By Lindsey Frazier
Josh Fields/Arizona Daily Wildcat
Members of the Arizona women's basketball team bow their heads in remembrance of teammate Shawntinice Polk before the Red-Blue Game earlier this semester. Bracelets, '00' patches and an endowment fund were established in Polk's memory in the offseason as members of every Arizona sports team will wear the patches on their uniforms this year.
Arizona Daily Wildcat
Thursday, November 17, 2005
She was their teammate. And she was their friend.
So, naturally, members of the Arizona women's basketball team don't need tangible reminders for someone they'll never forget.
But for everyone else who wasn't as close to the late Shawntinice Polk, who died from blood clots Sept. 26, plenty of ways to remember the former star center have become available this season, with some expected to carry far beyond the program's first year without Polkey.
"There's a different range of things being done so specific people can honor her in their own way," said senior forward Anna Chappell.
Chappell said that the various things that the school and the athletic department have done to embrace Polk's legacy - from wristbands, to patches on the jerseys, to an endowment fund in her name - is so different groups of people have the opportunity to honor Polk, from this season's squad to future teams.
"It's hard to describe because when we people pass away, people can be viewed as a selfish thing," Chappell said. "They want their own bit of her. And it's not that in any way - it's that we're trying to celebrate her completely, and everyone else still wants to celebrate her with us."
First-year Arizona assistant coach Todd Holthaus designed bracelets that say "Polkey #00." The bracelets are on sale in the McKale Center ticket office for $2.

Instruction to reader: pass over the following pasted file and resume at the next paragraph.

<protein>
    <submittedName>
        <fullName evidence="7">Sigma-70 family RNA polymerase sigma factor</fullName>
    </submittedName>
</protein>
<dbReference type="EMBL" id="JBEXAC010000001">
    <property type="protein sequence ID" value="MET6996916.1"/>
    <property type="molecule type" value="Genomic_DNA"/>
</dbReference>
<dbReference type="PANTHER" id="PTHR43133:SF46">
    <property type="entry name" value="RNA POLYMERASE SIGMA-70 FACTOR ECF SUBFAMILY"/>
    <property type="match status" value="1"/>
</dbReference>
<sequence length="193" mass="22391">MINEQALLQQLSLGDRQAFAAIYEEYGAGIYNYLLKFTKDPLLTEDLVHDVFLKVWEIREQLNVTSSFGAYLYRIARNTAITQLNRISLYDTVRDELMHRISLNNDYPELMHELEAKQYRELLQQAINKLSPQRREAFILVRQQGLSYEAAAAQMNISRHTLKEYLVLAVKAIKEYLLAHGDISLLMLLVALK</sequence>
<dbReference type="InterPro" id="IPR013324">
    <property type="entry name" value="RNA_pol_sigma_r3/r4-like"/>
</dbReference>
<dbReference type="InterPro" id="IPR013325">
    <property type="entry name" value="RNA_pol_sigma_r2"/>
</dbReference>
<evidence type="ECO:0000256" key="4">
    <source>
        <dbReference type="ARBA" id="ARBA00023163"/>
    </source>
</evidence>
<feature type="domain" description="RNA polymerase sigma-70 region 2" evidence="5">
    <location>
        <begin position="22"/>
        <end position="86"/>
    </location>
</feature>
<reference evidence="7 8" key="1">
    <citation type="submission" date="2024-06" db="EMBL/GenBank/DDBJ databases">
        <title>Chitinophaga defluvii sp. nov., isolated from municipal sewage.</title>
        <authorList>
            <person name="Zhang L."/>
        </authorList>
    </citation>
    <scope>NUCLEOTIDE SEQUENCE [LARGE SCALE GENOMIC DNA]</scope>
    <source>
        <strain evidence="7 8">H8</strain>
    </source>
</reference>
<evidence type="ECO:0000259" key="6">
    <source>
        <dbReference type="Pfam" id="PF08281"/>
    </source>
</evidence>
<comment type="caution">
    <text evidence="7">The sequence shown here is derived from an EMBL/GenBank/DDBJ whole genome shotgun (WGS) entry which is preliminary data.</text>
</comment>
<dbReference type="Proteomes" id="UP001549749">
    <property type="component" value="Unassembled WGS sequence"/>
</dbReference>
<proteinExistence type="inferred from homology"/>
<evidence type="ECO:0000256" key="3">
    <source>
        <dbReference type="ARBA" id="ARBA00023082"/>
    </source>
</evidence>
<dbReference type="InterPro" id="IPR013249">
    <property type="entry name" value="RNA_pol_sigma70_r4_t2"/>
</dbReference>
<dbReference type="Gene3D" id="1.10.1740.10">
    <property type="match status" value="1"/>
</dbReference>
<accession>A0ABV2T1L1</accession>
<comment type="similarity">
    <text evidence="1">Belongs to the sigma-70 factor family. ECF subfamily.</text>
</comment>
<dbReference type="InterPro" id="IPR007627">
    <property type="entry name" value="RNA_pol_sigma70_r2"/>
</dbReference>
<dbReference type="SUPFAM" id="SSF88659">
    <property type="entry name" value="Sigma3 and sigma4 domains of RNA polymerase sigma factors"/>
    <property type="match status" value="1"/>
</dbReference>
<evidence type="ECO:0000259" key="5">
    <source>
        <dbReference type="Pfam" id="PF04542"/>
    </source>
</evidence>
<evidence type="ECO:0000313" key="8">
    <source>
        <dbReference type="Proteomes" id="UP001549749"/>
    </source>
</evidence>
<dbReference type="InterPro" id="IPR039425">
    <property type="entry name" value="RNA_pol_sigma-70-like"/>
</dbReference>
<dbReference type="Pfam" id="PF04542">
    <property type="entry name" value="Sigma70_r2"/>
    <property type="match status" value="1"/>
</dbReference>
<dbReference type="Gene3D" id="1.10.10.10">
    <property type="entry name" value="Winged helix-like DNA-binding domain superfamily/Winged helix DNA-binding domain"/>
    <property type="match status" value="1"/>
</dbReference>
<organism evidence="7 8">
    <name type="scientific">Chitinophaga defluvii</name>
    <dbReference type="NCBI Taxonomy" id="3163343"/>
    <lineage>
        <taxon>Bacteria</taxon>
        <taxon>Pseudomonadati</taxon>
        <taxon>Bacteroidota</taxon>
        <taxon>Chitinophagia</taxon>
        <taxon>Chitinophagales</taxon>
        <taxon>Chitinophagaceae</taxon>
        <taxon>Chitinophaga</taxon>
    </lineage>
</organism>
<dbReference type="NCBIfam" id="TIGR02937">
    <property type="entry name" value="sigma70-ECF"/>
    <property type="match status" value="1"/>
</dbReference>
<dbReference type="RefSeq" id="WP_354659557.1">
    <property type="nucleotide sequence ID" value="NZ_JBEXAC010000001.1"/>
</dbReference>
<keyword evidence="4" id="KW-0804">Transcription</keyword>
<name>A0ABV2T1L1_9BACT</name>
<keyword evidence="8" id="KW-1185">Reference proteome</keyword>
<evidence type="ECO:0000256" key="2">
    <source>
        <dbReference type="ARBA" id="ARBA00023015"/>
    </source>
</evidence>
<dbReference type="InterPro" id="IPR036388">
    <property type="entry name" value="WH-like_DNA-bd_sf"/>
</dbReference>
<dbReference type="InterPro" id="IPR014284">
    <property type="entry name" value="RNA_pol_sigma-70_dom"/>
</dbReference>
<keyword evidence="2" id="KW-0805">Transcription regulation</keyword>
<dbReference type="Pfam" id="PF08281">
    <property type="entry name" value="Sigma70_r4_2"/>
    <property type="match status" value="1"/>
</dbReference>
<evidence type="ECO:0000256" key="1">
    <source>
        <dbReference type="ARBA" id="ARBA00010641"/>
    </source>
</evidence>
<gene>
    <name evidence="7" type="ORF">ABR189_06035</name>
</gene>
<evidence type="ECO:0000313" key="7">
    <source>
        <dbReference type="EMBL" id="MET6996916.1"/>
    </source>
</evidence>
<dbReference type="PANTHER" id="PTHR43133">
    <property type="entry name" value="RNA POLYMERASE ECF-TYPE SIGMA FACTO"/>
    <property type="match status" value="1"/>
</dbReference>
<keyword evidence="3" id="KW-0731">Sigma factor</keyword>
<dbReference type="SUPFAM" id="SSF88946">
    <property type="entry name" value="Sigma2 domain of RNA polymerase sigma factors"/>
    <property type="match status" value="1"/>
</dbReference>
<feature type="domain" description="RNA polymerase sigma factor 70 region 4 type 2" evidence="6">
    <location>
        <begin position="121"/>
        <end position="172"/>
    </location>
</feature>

"The night after Polkey passed away, he couldn't sleep and he tried to think of something to do, and he came up with this so he designed these," said Arizona head coach Joan Bonvicini. "Over a dollar will go to an endowment scholarship in Polkey's name."
Senior associate athletics director Rocky LaRose said that 500 bracelets were distributed to Arizona student-athletes, and that the remaining 1,500 have already sold out.
The funds generated from the bracelet sales will go to an endowment fund in Polk's name, which LaRose said will help to offset future women's basketball costs.
The Arizona athletics program hopes to raise $150,000 for the fund so a women's basketball scholarship can be placed in Polk's name.
"It takes $150,000 to endow a full scholarship," said Ray Martinez, assistant director of marketing and development. "I suspect the numbers will be short of that so that there will be one (student-athlete) recipient, selected annually by a scholarship committee."
As of Monday, $8,339 had been raised for the fund in the form of donations and bracelet sales.
Coleman and Jeannie Davis, founders of recreational-vehicle manufacturer Keystone RV who moved to Tucson two years ago from Goshen, Ind., and never actually met Polk, donated $1 million to Arizona's new basketball practice facility, which will contain two courts - one of which will incorporate Polk's name.